Establishing fluxes of carbon dioxide and a transect of pCO2 during the late fall of precipitation driven Northern fjord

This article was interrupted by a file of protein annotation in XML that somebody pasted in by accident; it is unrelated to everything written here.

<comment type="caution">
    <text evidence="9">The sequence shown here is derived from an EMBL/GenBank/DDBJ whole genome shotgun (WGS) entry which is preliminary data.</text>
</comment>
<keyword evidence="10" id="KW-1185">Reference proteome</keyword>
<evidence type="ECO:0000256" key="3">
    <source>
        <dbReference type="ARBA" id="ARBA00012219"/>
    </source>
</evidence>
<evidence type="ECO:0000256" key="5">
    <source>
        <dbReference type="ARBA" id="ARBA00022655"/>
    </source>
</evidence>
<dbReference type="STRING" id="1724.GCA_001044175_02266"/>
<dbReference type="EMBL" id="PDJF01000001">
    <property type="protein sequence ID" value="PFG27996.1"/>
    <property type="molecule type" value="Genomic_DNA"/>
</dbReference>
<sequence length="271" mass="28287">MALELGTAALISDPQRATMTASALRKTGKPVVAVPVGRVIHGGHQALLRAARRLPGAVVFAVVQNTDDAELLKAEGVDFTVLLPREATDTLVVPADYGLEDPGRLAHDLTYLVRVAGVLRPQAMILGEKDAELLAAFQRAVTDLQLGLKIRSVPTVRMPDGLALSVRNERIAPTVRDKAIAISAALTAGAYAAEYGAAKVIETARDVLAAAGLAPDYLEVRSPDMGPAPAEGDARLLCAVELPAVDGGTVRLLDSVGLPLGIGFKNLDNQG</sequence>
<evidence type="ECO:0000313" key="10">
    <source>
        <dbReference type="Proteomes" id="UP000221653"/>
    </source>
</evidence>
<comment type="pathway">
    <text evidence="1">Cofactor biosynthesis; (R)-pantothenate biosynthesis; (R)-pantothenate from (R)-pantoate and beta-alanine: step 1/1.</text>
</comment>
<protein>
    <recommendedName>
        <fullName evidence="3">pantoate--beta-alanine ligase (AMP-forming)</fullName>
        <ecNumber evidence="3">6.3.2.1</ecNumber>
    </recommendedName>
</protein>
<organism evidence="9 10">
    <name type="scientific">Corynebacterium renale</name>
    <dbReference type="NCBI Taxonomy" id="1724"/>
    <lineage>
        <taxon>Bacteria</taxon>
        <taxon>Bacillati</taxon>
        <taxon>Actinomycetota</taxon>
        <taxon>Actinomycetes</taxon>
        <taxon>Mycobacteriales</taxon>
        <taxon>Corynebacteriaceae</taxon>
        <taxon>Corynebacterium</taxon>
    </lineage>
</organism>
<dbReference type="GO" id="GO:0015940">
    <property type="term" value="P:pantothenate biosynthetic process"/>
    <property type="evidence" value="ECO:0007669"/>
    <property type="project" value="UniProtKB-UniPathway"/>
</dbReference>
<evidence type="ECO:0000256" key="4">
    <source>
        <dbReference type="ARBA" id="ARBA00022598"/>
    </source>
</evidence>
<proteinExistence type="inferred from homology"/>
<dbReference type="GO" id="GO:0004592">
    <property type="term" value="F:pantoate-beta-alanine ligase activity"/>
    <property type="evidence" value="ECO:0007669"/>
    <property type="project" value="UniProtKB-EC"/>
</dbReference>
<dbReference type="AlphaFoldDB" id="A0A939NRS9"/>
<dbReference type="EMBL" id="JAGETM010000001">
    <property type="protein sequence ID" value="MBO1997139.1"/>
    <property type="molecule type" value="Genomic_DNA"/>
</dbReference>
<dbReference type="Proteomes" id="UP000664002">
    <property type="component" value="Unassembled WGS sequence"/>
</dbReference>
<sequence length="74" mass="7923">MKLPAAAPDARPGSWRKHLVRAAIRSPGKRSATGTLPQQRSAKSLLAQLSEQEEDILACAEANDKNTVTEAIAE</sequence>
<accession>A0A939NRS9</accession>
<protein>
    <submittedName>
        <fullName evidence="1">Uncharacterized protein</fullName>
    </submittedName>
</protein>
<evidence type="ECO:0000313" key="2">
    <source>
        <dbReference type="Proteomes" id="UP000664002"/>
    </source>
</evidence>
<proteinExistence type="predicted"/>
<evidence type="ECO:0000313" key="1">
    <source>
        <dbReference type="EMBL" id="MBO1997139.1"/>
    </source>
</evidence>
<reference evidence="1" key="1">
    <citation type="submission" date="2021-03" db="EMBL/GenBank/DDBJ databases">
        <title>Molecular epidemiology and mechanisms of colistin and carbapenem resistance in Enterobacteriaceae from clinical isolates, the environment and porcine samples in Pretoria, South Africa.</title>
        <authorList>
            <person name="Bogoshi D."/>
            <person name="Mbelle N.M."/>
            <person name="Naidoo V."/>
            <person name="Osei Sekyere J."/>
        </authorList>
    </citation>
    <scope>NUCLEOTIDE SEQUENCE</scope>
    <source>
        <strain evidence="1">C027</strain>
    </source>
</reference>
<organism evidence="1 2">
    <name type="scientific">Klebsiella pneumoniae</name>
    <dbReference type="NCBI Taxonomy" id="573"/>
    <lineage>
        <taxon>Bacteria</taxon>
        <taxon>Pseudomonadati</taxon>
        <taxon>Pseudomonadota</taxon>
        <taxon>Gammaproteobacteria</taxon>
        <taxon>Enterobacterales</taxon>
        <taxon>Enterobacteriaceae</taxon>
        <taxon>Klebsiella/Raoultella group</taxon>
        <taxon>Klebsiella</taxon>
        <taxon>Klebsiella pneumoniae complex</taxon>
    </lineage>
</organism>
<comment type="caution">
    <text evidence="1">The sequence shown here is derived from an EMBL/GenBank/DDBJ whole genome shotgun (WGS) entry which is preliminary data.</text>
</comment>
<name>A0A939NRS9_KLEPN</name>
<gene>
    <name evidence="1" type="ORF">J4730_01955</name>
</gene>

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[author abstract] As atmospheric carbon dioxide (CO2) continues to increase beyond 400 ppm, the concerns of how and where the anthropogenic CO2 will cause drastic effects is under intense scrutiny. While the effects on oceanic biogeochemistry is well understood, the exchanges between the ocean and atmosphere are not, despite the understanding that the oceans are sinks of the anthropogenic CO2. This study investigated the methodology of measurements and interannual variability of a high latitude, precipitation driven fjord on Vancouver Island, British Columbia, Canada. A map of carbon fluxes and gradients of Muchalat Inlet in Nootka Sound was developed using hand collected surface samples in combination with a CTD transect. This method combination better developed a picture of this fjord after a warm summer anomaly in the late autumn/early winter. The data revealed a variation of efflux and influx dependent upon both location within the fjord and the external forces acting on the circulation of fjordal waters.